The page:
‘Accordingly, this ministry has taken action to issue the attached Diplomatic Note No: L/POL/33(VII) dated July 2, 2020, to the US Embassy in Colombo’.

Aryasinha said Diplomatic Note No: L/POL/33(VII) to the US Embassy in Colombo states, ‘The Ministry of Foreign Relations, of the Democratic Socialist Republic of Sri Lanka presents its compliments to the Embassy of the USA in Colombo and has the honour to refer to Ministry’s Note Verbale L/POL/33 dated October 23, 2017, by which, diplomatic immunities enjoyed by Mr. Jaliya Chitran Wickramasuriya as former Ambassador of Sri Lanka to the USA were withdrawn.

‘Although the aforesaid Note Verbale appears to have been issued by the Ministry of Foreign Relations on the basis that such instructions have been issued by the former President, the Presidential Secretariat and Ministry of Foreign Relations have been able to verify that no records are available in both offices to prove that former President has issued such instructions.

‘Based on the above-mentioned observations, the Ministry of Foreign Relations is of the view that the said waiver is not legitimate and hence the aforesaid Note Verbale No: L/POL/33 dated October 23, 2017, is withdrawn.
‘The Ministry of Foreign Relations of the Democratic Socialist Republic of Sri Lanka avails itself of this opportunity to renew to the Embassy of the USA in Colombo the assurances of its highest consideration’.

Referring to the respective Diplomatic Notes,  No: 756 by the State Department on October 23, 2017, the Diplomatic Note No: L/POL/33, on October 23, 2017, by the Ministry of Foreign Affairs, Diplomatic Note No: L/POL/33(VII), dated July 3, 2020, by the Ministry of Foreign Relations and Diplomatic Note No: US/ADMIN/INQ/2020, dated July 29, 2020, by the Embassy of the Democratic Socialist Republic of Sri Lanka in Washington DC, the United States has stated that under Article 32 of the Vienna Convention on Diplomatic Relations, waivers must be express, but international law does not dictate the internal domestic process of waiver or provide that a waiver can only be made by a Head of State or government.

The States Department on August 19, 2020, further states, ‘The October 23, 2017 waiver was expressed and appropriately communicated by the Ministry of Foreign Affairs via a diplomatic note on behalf of the Democratic Socialist Republic of Sri Lanka. Since then, the US government relied on the Democratic Socialist Republic of Sri Lanka’s waiver and has taken steps consistent with the waiver.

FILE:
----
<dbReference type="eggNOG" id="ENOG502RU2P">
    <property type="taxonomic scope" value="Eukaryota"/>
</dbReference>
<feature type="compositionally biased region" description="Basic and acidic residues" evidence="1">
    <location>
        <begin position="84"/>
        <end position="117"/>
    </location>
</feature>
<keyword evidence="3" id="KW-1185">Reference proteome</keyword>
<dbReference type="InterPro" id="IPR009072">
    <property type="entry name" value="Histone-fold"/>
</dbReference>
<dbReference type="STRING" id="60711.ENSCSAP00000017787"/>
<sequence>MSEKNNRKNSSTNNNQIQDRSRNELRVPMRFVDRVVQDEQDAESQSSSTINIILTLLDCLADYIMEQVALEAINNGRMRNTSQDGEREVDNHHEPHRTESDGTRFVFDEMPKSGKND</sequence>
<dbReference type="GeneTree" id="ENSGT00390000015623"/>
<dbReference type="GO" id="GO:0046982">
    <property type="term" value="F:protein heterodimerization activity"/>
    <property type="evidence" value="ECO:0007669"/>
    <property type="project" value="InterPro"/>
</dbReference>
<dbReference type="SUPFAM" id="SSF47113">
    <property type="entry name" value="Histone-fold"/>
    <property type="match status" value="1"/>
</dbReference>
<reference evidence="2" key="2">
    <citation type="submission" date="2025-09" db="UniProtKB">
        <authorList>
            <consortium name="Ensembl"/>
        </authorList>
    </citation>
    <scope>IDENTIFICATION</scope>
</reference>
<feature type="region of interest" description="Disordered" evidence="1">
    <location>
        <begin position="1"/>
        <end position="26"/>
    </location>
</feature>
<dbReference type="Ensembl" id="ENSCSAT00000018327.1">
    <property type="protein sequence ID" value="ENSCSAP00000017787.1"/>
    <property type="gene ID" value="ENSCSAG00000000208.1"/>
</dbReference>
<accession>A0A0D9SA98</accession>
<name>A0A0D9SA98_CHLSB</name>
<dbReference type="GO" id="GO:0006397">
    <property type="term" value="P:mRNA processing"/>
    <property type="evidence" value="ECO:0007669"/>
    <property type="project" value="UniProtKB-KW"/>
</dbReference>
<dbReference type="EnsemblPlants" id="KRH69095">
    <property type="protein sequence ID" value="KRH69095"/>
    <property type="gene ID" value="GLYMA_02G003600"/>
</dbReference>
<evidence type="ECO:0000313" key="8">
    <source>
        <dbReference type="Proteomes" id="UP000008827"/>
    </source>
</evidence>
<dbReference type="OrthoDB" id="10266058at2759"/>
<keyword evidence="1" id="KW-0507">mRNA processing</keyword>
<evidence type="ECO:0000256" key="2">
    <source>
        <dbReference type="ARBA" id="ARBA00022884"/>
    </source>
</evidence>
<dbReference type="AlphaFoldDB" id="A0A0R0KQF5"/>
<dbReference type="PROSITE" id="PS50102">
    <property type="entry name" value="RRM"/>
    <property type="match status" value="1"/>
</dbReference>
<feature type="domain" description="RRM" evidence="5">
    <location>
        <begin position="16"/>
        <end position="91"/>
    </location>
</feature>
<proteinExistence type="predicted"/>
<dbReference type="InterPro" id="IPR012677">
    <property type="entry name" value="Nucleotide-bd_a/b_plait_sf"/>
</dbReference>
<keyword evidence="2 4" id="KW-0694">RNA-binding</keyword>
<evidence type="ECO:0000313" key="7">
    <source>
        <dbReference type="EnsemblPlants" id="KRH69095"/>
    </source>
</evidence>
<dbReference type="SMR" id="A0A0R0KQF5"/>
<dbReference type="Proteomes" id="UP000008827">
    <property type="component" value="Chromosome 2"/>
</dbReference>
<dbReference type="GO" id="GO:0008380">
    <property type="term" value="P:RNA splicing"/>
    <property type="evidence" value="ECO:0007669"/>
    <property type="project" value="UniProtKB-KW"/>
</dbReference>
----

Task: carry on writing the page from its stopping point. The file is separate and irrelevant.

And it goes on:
‘It is a well-established principle of international law that a sending State cannot revoke a waiver of immunity once it has been given. Therefore, to the extent that any residual diplomatic immunity otherwise might have applied with respect to Mr. Wickramasuriya in the pending proceeding, the United States considers the Democratic Socialist Republic of Sri Lanka to have validly waived Mr. Wickramasuriya’s immunity’.

Referring to Note Verbale dated August 19, 2020, the Sri Lankan Embassy in Washington DC once again wrote to the State Department on September 8, 2020, relating to the diplomatic immunity of Jaliya Wickramasuriya.
‘The Embassy of Sri Lanka wishes to inform the US Department of State, that the relevant authorities in Sri Lanka have taken note of the contents of the aforesaid Note Verbale of the US Department of State. The relevant Sri Lankan authorities continue to hold the view that Note Verbale No: L/POL/33, dated October 23, 2017, is not valid and therefore, the diplomatic immunity of Mr. Wickramasuriya has never been waived, as due internal process has not been followed prior to issuing the said Note. Hence the decision was taken at the highest government level to withdraw Note Verbale No: L/POL/33 dated October 23, 2017, is reiterated.